is then characterized as follows: the way it seems to one for it to look as if p. (For example, the way it seems to me for it to look as if there is an X to my left, or the way it seems to me for it to look as if the grass is green.) "Look" here can be replaced by "sound," "taste," "smell," and so on. Finally, a phenomenal feature is then defined as its seeming as it does to one on a given occasion for it to look/sound/etc. as if p. (p. 86) (b) Phenomenal features are intentional features. (8) (c) Phenomenal character is not restricted to sensory experience, but also applies to thinking. Thought, too, is phenomenally conscious. (p. 275) (d) Phenomenal consciousness has been neglected when it should not be, in part because (b) and (c) have sometimes been rejected. Since some philosophers have valued both intentionality and cognition above all else, the rejection of the claims that phenomenal features are intentional and that thinking has phenomenal character has caused phenomenal consciousness to suffer some neglect. (p. 101 ff., p. 149) I would like first to focus on Siewert's characterizations of phenomenal character, and to try to bring out a tension I find among them. I believe recognition of this tension will reveal some of the reasons why philosophers have denied one of Siewert's central theses, namely, that phenomenal features are intentional. When Siewert introduces the notion of phenomenal character, he writes, So: the way it seems to me for it to look as if there is an X on my left is the phenomenal character of the experience I would report by saying "It seems to me as it does for it to look as if...etc." And, I will say, its seeming this way to me is a phenomenal feature, a feature I attribute to myself in such a report. (p. 86) Acknowledging the awkwardness of the phrase, "the way it seems to me for it to look as if...," Siewert explains why it is nonetheless appropriate: it would not do to eliminate either the "seeming" or the "looking" from the characterization of phenomenal consciousness because two different ways something might look could seem the same. An example helps to illustrate this point: it could look to me as if your tire is low, while it looks to you (viewing the tire from the same angle) as if your tire is full, and yet our experiences have the same phenomenal character. In other words, its looking as if your tire is low seems to me just the same as its looking as if your tire is full seems to you. At the same time, Siewert claims that the event of its seeming this way to you is the same as that of its looking this way to you. And elsewhere he says, "... I do not mean there is, distinct from its looking to me a certain way, a way this looking seems to me." Or again, "[i]ts seeming this way to me is its looking this way to me." (p. 220)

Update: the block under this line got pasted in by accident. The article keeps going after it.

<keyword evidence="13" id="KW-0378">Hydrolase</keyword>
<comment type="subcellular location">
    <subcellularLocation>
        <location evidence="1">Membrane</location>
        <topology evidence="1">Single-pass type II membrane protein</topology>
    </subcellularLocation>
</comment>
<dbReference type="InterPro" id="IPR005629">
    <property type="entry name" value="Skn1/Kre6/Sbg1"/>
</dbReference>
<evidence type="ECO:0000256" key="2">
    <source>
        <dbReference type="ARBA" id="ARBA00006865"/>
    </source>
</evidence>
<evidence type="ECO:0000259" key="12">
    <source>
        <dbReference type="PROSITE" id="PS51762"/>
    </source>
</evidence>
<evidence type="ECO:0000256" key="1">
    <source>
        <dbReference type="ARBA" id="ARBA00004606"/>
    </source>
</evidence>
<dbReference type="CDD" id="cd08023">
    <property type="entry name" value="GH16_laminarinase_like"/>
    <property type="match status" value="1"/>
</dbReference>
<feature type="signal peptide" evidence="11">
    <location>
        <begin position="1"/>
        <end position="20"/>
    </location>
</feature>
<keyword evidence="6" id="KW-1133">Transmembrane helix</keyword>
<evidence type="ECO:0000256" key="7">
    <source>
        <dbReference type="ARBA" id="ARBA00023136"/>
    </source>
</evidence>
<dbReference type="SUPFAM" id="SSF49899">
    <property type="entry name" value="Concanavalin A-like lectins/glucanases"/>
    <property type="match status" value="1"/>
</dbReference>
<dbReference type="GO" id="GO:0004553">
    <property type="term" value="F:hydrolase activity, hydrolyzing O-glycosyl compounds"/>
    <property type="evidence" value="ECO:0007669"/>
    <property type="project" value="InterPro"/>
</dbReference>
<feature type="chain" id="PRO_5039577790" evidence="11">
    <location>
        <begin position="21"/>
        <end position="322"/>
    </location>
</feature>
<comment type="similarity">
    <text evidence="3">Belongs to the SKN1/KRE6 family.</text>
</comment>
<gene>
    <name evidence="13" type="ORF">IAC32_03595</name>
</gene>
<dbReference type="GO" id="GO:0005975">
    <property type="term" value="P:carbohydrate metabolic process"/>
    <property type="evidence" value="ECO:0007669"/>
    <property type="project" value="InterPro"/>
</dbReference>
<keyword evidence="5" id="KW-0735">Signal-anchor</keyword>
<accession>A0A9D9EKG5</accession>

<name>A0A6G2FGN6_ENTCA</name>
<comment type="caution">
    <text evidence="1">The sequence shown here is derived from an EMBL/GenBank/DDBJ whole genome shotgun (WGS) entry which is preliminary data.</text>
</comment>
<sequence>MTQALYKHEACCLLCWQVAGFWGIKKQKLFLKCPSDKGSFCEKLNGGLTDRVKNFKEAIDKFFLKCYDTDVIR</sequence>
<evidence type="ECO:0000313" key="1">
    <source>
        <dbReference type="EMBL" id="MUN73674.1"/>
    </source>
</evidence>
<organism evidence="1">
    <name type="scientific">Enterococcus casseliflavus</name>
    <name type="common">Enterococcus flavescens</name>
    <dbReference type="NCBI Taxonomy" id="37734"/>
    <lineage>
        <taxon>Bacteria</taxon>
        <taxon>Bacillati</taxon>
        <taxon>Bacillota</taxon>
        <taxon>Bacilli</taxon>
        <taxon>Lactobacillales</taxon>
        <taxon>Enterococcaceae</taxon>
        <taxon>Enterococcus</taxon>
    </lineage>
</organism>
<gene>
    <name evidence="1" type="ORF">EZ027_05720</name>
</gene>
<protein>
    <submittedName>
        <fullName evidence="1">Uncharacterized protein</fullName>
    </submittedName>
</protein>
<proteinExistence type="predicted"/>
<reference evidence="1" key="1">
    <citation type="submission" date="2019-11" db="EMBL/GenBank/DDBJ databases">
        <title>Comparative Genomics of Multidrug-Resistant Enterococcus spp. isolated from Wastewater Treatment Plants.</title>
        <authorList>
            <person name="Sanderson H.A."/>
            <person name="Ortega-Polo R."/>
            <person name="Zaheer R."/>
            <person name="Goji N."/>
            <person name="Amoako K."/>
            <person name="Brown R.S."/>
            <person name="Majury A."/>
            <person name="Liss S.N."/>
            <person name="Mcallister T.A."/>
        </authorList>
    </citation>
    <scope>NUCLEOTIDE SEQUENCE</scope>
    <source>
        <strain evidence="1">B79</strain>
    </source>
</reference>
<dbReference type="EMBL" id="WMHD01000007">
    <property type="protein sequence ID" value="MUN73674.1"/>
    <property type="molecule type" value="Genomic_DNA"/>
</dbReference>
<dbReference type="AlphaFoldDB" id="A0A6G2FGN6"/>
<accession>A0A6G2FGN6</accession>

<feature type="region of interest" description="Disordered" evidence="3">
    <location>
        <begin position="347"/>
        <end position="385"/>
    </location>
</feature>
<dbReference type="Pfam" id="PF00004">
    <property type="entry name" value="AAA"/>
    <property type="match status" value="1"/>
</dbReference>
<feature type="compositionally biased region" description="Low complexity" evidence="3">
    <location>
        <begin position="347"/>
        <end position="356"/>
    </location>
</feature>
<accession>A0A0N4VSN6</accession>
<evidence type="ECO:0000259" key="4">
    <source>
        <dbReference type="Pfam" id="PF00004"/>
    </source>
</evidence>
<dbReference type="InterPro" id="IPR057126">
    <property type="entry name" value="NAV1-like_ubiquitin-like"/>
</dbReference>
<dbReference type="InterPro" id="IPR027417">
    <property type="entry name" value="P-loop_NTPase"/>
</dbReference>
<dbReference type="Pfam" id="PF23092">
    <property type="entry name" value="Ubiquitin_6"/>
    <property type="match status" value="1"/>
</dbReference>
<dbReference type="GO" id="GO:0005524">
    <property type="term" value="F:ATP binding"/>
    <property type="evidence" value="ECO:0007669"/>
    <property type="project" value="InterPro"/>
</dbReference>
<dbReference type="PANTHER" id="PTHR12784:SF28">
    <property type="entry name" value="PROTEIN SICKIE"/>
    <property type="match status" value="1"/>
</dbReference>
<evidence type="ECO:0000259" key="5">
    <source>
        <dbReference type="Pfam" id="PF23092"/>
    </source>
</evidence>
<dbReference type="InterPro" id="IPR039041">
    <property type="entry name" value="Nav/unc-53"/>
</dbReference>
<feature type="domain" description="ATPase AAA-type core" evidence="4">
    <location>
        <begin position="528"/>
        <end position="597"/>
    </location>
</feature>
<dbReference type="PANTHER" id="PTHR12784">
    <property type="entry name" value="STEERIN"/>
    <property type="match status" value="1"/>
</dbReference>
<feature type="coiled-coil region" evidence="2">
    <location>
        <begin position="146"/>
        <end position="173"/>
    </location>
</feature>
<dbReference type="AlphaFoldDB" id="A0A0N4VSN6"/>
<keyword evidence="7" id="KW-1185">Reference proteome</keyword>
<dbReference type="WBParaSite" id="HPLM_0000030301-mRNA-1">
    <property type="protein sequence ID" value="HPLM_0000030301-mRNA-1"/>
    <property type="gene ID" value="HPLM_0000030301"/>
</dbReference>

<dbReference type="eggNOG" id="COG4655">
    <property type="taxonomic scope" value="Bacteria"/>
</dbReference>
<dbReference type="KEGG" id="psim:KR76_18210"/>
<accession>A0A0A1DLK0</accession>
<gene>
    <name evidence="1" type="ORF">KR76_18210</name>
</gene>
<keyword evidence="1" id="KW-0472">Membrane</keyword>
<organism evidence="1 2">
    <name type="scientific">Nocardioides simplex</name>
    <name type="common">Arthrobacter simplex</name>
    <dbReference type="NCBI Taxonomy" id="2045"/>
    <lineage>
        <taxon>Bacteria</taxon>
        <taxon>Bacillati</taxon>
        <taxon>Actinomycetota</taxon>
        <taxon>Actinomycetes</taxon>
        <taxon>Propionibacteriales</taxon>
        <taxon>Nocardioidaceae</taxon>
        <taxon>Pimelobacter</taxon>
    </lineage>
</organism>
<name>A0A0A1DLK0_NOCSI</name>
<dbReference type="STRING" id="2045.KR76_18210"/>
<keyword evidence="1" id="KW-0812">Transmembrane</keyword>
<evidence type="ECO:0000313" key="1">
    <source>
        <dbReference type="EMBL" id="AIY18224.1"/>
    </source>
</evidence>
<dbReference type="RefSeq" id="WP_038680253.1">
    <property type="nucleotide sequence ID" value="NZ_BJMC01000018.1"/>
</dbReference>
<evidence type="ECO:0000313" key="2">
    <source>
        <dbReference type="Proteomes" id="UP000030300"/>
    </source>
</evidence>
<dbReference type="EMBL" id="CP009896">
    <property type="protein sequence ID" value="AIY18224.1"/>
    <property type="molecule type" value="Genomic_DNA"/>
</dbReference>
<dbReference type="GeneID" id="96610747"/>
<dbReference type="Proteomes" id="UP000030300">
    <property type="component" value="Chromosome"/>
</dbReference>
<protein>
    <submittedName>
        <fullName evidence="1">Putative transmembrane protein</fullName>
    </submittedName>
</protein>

Now according to the way in which phenomenal character is initially introduced, the seeming is not identical to the looking. And it cannot be, if the way it seems to me in the tire case is to be the same as the way it seems to you, since the way it looks to you is different from the way it looks to me. So there appears to be a tension between this claim and the suggestion that the seeming just is the looking. It seems to me that we must make a choice between the two characterizations. At the same time, it seems that which choice we make has consequences both for Siewert's argument that phenomenal features are intentional and for the claim that thoughts are phenomenally conscious in the same way that sensory experience is. As I understand it, the basic structure of the reasoning for the claim that phenomenal features are intentional goes as follows: A sufficient condition for a feature's being intentional is offered, and it is then argued that its seeming to one for it to look as if p meets that condition.<3> What is the condition? It is given in two steps: (1) A feature is intentional if, in virtue of having it, you are assessable for accuracy. And (2) You are assessable for accuracy in virtue of having a certain feature if having that feature entails that you possess a feature for which there is some condition the obtaining of which (i) entails that it accurate and (ii) does not provide it with an "interpretation."<4> This needs a brief explanation. The idea is that in order to be assessable for accuracy in virtue of having a feature, your having that feature means that you must have a feature for which there are "accuracy conditions," akin to truth conditions. But this is not sufficient to get intentionality, because things like human utterances have truth or accuracy conditions, but in making an utterance, you are not assessable for accuracy just in virtue of its having accuracy conditions. Your utterance also needs to mean something. So the utterance by itself does not make you assessable for accuracy, and, you might say, is not intrinsically intentional; it represents something only because it is taken by you to represent. So in order to be intentional in itself, a feature must not require an interpretation in the way that utterances do. Hence, the second requirement in premise 2. Now that we have the sufficient condition for intentionality in hand, we get what amounts to the claim that phenomenal features meet it: (3) If it seems to you for it to look as if p, then it looks to you as if p. (4) Its looking to you as if p is accurate if p obtains. (5) The obtaining of p does not provide its looking to you as if p with an interpretation.